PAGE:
It seems to me that this is what the Italian priests are doing in the confessional booth where they encounter real-life ethical dilemmas. I find this an encouraging sign that the Catholic church might not slip into total irrelevancy because their church leadership is so bound by conservatism.

Apparently, their priests are reforming the church one confession at a time.

PS: Conservative Evangelicals shouldn't cluck-cluck too much over this story. This kind of ethical accommodation happens all the time -- even in some of our most conservative churches.

Hillary is still driving us liberals crazy with non-apologies about Iraq

Despite her "apology" this week, Clinton is still waffling.

It was all over the wires so you probably saw Clinton's apology for her Iraq vote:

"He took the authority that I and others gave him, and he misused it and I regret that deeply," she said. "If we knew then what we know now, there never would have been a vote. I never would have voted to give this president that authority." external link
That's not how I remember it! My impression, at the time, was that the Senate, including Hillary Clinton, green lighted Bush's invasion of Iraq.

Oh, sure, he needed to jump through a few hoops -- like going to the UN -- but after that vote, we all knew he was going in.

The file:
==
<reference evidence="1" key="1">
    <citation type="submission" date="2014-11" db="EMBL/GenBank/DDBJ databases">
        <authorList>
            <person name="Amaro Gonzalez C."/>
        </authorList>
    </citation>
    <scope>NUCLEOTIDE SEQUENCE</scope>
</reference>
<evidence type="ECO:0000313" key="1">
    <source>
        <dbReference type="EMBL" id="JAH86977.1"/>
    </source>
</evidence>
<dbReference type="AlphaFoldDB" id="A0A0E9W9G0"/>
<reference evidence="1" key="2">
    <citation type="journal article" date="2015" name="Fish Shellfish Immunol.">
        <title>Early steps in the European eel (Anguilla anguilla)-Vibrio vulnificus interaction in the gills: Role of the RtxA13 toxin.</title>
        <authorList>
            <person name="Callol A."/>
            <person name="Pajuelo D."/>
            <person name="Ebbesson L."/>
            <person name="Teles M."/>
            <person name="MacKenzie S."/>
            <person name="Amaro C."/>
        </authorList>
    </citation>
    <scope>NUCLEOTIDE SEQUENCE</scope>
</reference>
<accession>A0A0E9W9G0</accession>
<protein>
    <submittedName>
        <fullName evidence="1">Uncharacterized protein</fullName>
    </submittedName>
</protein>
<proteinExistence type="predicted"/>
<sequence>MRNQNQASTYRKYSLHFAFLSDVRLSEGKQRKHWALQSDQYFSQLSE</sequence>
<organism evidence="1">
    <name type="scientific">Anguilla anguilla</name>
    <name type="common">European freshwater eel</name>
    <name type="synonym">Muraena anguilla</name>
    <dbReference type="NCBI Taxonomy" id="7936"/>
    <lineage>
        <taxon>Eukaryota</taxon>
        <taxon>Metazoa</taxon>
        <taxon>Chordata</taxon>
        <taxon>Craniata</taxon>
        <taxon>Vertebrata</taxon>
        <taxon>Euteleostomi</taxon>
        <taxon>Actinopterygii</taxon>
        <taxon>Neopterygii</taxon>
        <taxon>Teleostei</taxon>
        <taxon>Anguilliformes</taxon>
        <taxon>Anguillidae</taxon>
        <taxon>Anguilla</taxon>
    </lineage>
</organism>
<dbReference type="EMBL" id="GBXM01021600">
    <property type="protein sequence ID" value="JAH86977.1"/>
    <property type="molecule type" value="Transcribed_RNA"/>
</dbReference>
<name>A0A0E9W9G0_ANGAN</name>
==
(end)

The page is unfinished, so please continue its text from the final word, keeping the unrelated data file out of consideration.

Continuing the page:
If you're memory needs jogging, read Russ Feingold's speech at the time, which Hillary presumably heard. There was no doubt that the resolution authorizing the use of force against Iraq was an "A-OK" for an invasion.

For example:

So, Mr. President, I believe that to date the Administration has failed to answer the key questions to justify the invasion of Iraq at this time. Yes, September 11 raises the emotional stakes and raises legitimate new questions. This makes the President's request understandable, but it doesn't make it wise.

I am concerned that the President is pushing us into a mistaken and counterproductive course of action. Instead of this war being crucial on the war on terrorism, I fear it could have the opposite effect.
So how, exactly, did Bush misuse the authority the senate gave him?

I wish Hillary would just say, "I'm sorry. I screwed up on that vote. Please forgive me."

Like John Edwards did in his article: The Right Way in Iraq

I was wrong.

Almost three years ago we went into Iraq to remove what we were told -- and what many of us believed and argued -- was a threat to America. But in fact we now know that Iraq did not have weapons of mass destruction when our forces invaded Iraq in 2003. The intelligence was deeply flawed and, in some cases, manipulated to fit a political agenda.

It was a mistake to vote for this war in 2002. I take responsibility for that mistake. It has been hard to say these words because those who didn't make a mistake -- the men and women of our armed forces and their families -- have performed heroically and paid a dear price.